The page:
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Has The Advertising Industry Changed Post-Pandemic? New Normal For The Industry...

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Has The Advertising Industry Changed Post-Pandemic? New Normal For The Industry...

Alok Lall, Executive Director, McCann Worldgroup, 0

Alok is an entrepreneurial with visions for future of utilising skills from an extensive background.

Firstly, It would be premature to use the term “Post Pandemic”. It's still raging around us and unlikely to go away for some time. It’s now about living with it. Advertising industry generally follows consumer demand and we all know the significant impact on an already challenged economy, even Pre-Covid19. The stock market, automotive, consumer demand and discretionary spending were already witnessing a downward spiral in a recessionary environment. It would be apt to say that COVID-19 is changing consumer behaviour and therefore, advertising is adjusting in response. As confinement measures were introduced in-home media usage went up. TV viewership has gone down because of the lack of new content, but digital consumption has increased even more: The use of social platforms and streaming services have risen almost everywhere; gaming has also grown dramatically.

Businesses are prioritizing survival for now and will have to find new ways of brand-building. The change in people’s media and consumption habits will force a rethink of how best to do so. Companies will find there’s never been a better time to pitch ideas that involve real transformation.

The second transformation in the long term, that we are likely to see is the decrease in the value of DTH- TV given the widespread adoption of smartphones, moving to other distribution platforms like OTT. That said, TV-style advertising is far from over. The so-called lean-back TV environment alongside digital targeting is perfect for attracting advertisers that would be looking for the best combination to reach their audiences.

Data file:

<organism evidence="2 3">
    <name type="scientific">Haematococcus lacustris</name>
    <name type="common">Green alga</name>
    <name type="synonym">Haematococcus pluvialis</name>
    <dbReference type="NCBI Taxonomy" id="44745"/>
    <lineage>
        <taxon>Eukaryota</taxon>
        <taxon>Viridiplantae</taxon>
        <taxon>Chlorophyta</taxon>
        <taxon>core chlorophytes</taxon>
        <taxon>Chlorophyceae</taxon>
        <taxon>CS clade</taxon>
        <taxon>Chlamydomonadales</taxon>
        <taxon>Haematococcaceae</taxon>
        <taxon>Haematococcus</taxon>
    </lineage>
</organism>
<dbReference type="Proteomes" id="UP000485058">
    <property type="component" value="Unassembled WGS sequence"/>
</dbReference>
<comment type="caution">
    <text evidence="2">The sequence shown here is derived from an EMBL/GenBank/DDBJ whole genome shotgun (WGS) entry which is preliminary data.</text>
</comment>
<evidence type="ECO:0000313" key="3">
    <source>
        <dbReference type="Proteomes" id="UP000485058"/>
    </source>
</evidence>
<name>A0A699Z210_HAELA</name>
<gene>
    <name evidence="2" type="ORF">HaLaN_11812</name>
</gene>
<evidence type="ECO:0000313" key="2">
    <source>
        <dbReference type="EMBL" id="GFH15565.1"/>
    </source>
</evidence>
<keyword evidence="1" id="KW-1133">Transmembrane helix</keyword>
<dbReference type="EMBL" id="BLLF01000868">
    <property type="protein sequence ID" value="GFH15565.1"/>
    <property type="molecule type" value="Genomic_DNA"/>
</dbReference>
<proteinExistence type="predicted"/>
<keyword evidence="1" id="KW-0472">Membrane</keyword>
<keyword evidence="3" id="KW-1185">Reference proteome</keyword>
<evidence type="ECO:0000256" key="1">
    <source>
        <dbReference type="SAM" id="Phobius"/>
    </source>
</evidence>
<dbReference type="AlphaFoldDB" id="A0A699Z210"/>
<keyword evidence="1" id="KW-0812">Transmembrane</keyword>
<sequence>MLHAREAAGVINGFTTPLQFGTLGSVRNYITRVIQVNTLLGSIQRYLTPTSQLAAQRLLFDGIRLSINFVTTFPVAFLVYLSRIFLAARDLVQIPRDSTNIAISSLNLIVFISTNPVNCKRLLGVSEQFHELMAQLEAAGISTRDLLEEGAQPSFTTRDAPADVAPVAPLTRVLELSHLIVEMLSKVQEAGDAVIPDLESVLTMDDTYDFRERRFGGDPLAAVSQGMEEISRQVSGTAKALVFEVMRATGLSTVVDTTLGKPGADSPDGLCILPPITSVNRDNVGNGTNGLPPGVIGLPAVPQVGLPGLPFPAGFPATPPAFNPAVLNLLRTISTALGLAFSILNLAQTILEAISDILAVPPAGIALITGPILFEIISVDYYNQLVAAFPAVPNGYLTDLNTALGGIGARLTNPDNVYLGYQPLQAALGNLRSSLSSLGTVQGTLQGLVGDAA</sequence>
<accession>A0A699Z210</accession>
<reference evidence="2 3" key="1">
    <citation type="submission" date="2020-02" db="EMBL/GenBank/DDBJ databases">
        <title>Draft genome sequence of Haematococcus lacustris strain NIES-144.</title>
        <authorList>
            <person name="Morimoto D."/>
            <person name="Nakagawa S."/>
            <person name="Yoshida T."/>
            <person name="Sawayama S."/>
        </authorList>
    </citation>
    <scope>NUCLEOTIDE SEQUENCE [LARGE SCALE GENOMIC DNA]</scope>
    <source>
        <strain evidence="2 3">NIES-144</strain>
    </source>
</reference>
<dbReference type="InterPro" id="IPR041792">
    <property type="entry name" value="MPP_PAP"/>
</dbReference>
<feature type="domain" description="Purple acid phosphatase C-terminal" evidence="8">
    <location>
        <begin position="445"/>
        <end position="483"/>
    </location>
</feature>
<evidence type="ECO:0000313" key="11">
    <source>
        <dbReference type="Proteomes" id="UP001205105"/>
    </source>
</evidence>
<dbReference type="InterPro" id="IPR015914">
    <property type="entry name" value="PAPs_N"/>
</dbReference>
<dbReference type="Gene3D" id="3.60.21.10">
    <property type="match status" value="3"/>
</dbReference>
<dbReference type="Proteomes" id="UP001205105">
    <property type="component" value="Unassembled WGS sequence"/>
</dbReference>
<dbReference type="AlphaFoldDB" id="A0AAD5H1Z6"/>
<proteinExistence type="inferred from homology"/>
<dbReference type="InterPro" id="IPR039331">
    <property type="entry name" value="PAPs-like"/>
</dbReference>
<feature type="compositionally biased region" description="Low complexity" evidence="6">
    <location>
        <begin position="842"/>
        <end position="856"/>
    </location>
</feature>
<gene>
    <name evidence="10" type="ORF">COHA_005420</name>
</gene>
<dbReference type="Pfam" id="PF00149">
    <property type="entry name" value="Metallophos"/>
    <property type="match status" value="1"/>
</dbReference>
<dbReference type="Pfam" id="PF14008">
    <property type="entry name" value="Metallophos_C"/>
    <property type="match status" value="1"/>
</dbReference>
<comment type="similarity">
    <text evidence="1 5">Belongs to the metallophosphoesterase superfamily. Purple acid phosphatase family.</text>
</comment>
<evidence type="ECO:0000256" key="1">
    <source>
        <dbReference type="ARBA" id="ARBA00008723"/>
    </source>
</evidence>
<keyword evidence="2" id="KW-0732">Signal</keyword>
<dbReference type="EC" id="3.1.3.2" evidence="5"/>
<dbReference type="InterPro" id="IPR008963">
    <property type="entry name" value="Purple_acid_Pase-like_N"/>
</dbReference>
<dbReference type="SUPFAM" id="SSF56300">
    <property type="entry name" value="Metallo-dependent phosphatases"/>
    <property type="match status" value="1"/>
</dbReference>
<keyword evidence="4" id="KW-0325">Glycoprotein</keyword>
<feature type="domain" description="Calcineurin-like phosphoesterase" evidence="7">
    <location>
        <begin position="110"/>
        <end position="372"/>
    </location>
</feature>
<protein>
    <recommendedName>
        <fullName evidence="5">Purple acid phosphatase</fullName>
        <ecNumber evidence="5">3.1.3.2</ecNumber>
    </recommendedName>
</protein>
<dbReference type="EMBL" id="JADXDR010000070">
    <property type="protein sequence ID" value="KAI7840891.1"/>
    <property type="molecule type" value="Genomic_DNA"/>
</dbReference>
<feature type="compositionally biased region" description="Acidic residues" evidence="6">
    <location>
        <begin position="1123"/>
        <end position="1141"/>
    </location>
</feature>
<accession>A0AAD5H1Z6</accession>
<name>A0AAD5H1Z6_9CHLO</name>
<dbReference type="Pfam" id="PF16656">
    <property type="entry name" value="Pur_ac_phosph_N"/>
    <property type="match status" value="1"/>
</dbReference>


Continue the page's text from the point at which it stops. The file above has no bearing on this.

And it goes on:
Thirdly, as confinement measures relax and out-of-home advertising grows back (like cinema), there would be increased pressure on the advertising industry to improve how it measures ROI across different media. Companies with analytics, direct response and ad auction technologies have a head start. Using digital and social media to get information out was already a trend before the pandemic, this situation has only exacerbated it. And if it means relooking at the existing business model, so be it.

With more focus on being “Vocal for Local”, How is the advertising industry responding. How much will it take to change the strategies to fit this voice?
The pandemic has made countries realize the importance of being self-reliant. ‘Atmanirbhar’ has once again ignited the ‘Make in India’ sentiment. The important question here is how can advertising industry aid brands in realizing this call? It is pertinent to remember that PM’s call is not to be taken as a protectionist call. A company investing in India and creating local jobs and paying local taxes will be considered an Indian company. Is Hindustan Unilever any less Indian? India’s interest will be best served when communicators take the real meaning of PM’s message to the people and make it work for them.

Vocal for Local sentiment has gained further traction given the standoff on the Indo-China border. Sectors like fashion, health, FMCG have strong padding in the country to boost pride for homegrown brands. There is an opportunity for brands to carve out core messages around what Make in India means to them. Advertising firms can help them finetune this messaging and develop contextual storytelling and brand narratives.

As Government and businesses buckle up to restore the new economic normal post lockdown, most of the